Hillary Clinton has been the frontrunner and presumed favorite to win the Democratic Party nomination for President. So far several people have decided to run and challenge her.
One is Martin O’Malley the former governor of the state of Maryland. So far he has not gotten any traction and it is our guess that his aim is for the Vice President position and later for President.
Another is Lincoln Chafee a former senator and governor of the state of Rhode Island. Interestingly, when he was a senator, he was Republican. Some have described him as a Nelson Rockefeller Republican. So far, he too hasn’t gotten much traction.
Jim Webb, a former senator from Virginia was the first to anounce an exploratory committee but just decided to declare. However, he has little name recognition and has a long way to go on the fundraising front.
The final challenger to Clinton could be formidable. He is Bernie Sanders, a senator from Vermont. He recently spoke in front of the largest crowd so far of any candidate running. Over 10,000 people showed up to hear him speak in Madison, WI.
Some say that Hillary Clinton is the strongest front runner of any candidate in history who wasn’t an incumbent. She has experience as a senator and then as Secretary of State, plus the unusual experience of having been married to a President. However, Bernie Sanders could pose problems for the following reasons. ( The Huffington Post had an interesting article on this.)
Because of Sanders length of service in the Senate, he has a more substantial legislative history than any of the Republicans he would have to run against if he won the nomination.
A majority of Americans are on the side of the Democrats on a majority of issues from economic to immigration to climate change to gay marriage. If the issues that Sanders has pushed for over the years such as trade, the federal budget and middle class economics, resonate with voters in this election, then he will have a good chance. If you count all the electoral votes of states that are leaning Democratic, or are likely or safely Democratic then only 23 out of 85 toss up votes are needed to win.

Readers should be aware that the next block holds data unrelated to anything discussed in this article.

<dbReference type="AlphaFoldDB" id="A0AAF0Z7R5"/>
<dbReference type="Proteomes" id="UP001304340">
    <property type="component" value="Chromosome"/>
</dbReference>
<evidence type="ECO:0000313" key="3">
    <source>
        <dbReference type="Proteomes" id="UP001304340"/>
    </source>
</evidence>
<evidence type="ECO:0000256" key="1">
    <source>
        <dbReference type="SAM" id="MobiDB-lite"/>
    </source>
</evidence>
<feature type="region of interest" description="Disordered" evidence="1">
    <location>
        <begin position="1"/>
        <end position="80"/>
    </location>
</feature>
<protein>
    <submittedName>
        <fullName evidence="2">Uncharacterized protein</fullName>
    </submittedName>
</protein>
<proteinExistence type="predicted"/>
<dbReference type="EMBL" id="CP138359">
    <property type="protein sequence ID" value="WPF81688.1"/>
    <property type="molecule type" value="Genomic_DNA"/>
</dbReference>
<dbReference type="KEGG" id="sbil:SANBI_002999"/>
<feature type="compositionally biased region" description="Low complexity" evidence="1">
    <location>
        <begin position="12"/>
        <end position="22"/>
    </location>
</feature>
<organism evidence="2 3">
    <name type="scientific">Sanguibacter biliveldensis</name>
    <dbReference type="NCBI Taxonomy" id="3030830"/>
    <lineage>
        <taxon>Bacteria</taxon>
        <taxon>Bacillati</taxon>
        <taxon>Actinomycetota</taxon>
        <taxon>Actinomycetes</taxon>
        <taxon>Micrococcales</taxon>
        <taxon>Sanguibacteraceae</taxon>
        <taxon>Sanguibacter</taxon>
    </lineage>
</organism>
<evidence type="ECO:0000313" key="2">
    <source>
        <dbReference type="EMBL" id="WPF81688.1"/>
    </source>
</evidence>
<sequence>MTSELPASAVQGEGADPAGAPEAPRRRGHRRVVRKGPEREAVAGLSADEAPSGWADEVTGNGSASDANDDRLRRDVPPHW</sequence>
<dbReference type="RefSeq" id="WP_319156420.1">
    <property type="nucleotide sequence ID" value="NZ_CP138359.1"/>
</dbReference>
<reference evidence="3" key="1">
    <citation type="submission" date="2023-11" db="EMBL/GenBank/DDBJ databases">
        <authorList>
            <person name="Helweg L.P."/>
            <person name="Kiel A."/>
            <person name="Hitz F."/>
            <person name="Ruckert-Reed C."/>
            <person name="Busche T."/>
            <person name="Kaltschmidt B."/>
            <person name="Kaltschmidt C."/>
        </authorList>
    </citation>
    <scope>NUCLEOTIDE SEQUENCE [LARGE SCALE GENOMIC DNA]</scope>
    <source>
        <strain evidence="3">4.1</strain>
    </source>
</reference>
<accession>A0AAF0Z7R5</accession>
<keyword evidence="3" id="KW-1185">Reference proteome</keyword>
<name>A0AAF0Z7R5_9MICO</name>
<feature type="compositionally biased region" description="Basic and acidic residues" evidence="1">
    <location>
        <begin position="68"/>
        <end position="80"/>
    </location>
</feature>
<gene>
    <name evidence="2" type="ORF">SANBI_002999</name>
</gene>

This means that Bernie Sanders can stay true to his pricipals and beliefs and doesn’t have moderate or change them to appeal to conservatives. People for a while have been saying the Democrats had to use realism instead of progressive values to be able to win. Because of changes in the electorate, this seems to be much less the case and could leave Clinton in an outmoded paradigm.
Sanders is on 6 committees in the Senate and on many issues has more experience than Clinton or any of the Republican candidates.
Sanders beliefs haven’t changed over the years based on polling. He has stuck to his beliefs and has been fighting for the middle class and the poor for many years.
Despite Hillary’s war chest and fund raising capability, any more emails on Benghazi or other issues could really cripple Hillary and boost Bernie Sanders position. It will be interesting to see how it all plays out.